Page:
All related (9)
Jeff Hardison
Head of Product Marketing, CalendlyAugust 10

Each quarter, our team is generally proposing helping with KPIs around:

- acquisition of new users

- activating those new users

- expanding or upgrading users (using their credit card to buy something more)

- retaining those users month over month, and year over year

- talking to sales about our Enterprise plan

How much effort we put it into each really depends on the needs of the business, but we’re generally doing something for each.

Henrique Saboia
Vice President of Growth, Hinge HealthJuly 22

It really depends on the lifecycle stage of the product and the goals/OKRs set up each quarter. But it is very common for growth-focused initiatives to be organized around the audience lifecycle. I often organize my teams, strategies, and tactics around some version of the following but adapted to fit my product needs: acquisition, onboarding, retention, resurrection.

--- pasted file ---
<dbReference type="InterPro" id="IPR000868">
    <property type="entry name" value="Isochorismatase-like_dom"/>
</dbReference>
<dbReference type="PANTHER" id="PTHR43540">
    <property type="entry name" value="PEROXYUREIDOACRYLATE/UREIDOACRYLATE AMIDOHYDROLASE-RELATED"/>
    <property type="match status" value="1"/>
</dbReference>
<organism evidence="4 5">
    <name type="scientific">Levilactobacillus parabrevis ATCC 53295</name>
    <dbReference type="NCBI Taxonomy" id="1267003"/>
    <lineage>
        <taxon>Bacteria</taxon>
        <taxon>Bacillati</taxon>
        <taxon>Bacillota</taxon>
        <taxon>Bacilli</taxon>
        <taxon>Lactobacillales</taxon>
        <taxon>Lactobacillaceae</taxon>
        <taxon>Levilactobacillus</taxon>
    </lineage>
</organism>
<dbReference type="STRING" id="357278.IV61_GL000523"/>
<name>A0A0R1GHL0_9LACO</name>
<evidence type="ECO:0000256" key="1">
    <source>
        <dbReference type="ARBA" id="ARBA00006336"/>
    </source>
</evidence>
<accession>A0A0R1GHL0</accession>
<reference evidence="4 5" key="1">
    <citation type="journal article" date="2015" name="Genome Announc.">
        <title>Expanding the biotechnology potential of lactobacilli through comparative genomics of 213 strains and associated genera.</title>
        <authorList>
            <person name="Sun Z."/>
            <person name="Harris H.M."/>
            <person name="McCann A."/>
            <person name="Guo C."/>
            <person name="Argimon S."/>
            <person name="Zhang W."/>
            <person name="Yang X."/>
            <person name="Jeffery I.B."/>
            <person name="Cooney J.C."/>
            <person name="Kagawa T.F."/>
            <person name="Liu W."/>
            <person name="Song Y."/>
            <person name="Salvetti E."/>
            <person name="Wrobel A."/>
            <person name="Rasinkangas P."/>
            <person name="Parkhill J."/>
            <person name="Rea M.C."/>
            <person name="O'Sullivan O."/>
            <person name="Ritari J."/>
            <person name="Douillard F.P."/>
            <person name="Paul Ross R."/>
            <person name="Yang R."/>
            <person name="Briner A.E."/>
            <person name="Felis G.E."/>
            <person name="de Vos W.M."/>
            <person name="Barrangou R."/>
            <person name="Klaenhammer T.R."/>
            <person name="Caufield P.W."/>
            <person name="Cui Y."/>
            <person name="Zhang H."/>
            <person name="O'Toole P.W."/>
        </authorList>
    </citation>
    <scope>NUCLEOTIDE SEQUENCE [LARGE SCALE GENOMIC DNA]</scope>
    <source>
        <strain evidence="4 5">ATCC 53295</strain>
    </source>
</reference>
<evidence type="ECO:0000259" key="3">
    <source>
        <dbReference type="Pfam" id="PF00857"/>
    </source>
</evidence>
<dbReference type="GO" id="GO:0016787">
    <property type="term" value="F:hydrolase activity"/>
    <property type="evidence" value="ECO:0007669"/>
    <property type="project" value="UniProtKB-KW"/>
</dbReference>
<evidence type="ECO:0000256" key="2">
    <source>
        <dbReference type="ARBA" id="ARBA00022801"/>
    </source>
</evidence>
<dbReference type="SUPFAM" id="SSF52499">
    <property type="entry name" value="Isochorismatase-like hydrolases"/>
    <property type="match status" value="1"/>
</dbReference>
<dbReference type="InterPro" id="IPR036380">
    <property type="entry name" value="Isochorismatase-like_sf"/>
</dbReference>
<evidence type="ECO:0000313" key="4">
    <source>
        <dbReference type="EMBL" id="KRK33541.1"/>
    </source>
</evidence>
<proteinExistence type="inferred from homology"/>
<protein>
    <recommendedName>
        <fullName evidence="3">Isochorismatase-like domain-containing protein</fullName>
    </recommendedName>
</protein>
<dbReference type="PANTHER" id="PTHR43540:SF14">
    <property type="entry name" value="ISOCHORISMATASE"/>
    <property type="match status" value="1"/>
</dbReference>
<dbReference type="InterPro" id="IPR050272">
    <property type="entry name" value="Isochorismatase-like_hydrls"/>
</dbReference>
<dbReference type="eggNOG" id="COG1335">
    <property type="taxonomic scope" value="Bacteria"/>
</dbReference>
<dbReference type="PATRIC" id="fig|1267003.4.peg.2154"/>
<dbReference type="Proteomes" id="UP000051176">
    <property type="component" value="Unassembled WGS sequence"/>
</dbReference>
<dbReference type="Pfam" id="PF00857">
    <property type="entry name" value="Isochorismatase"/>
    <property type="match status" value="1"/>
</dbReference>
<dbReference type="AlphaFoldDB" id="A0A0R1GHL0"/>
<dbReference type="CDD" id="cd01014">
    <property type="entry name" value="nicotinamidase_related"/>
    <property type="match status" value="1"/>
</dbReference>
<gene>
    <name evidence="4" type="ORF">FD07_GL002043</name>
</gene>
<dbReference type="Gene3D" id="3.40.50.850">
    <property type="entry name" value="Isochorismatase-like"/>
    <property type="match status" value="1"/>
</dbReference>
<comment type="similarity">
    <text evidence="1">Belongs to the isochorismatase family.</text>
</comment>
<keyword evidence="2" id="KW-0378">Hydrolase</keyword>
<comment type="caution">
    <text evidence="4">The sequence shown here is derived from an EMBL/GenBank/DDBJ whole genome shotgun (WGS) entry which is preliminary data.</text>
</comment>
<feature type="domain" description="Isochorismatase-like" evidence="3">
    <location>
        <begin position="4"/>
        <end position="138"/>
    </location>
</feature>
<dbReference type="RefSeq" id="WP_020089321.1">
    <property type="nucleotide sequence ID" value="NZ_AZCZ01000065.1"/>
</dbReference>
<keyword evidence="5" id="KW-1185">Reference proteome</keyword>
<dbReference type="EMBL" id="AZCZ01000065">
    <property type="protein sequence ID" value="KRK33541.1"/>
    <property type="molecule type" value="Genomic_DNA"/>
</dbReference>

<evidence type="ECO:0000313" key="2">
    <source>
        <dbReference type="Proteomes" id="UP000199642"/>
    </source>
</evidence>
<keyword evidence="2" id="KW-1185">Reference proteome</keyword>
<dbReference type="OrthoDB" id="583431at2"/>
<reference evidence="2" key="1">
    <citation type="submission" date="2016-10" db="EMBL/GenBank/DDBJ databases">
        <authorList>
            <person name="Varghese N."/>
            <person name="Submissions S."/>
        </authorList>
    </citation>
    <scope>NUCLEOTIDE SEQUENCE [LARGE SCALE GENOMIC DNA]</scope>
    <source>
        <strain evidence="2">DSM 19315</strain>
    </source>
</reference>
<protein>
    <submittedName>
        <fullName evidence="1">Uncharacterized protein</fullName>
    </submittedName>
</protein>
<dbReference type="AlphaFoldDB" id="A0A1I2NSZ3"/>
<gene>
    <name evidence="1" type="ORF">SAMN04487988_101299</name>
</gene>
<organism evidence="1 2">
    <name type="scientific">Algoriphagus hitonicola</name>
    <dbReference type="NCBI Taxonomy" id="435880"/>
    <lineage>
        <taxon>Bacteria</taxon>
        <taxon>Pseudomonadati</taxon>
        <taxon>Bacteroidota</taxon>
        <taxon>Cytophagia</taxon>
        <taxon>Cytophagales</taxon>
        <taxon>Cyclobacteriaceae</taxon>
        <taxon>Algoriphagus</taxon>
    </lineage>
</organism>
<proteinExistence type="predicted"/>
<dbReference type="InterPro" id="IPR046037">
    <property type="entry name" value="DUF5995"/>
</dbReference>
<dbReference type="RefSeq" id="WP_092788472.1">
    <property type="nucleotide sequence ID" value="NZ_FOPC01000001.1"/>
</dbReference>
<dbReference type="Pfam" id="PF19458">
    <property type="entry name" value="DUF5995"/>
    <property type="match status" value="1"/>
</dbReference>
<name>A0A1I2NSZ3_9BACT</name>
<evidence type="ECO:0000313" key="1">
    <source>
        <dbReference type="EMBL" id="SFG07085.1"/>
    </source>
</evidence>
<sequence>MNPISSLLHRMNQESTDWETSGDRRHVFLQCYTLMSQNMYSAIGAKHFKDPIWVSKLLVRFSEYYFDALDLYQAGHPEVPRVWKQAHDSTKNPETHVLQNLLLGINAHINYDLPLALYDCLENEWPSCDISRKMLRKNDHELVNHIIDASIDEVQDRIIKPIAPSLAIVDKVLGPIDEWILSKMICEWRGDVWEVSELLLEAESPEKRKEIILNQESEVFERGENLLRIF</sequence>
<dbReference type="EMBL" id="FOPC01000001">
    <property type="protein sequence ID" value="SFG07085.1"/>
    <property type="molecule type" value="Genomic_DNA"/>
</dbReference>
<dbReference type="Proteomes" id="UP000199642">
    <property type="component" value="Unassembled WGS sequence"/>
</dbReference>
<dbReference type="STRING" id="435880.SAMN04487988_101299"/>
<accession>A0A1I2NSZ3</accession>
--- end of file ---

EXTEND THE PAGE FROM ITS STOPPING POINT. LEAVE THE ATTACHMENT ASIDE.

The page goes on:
That way you will empower different team members to be accountable for each part of the customer journey and be able to measure where your product is excelling and struggling. 

Kacy Boone
Head of Growth Marketing, ClockwiseMay 22

At my current company, Clockwise, we’re focused on acquisition and monetization mostly. We’re a new product and there’s still lots of room for growth at the top of the funnel so we’re prioritizing efforts like nailing paid acquisition strategy, driving demand for the sales team with events and content launches, and experimenting on the user lifecycle to improve monetization.

We have incredible net revenue retention organically, so there's not a need for us to focus on retention at the moment.

Tamara Grominsky
VP Product Marketing & Lifecycle, KajabiMay 9

This is going to depend entirely on the growth stage of your business and the health of your customer base.

If you're a startup, you'll need to focus on getting new customers in the door. But, if those prospects or trialers aren't converting into paying customers, or are churning out rapidly in the first few months, then there's no point in adding more into a leaky bucket. You'll need to patch up the bucket first.

In reality, balancing customer lifecycle initiatives will be an evolving and fluid activity. In order to maintain the right balance, you'll need insight into your lifecyle metrics. This means everything from setup and activation rate to churn and retention rate. (I'm a huge fan of the Reforge lifecycle model that they teach in their Growth Series.)

This data is even better if it's at a cohorted level. You might find that for one of your segments you need to focus on retention, but for another segment, the focus should be on acquisition.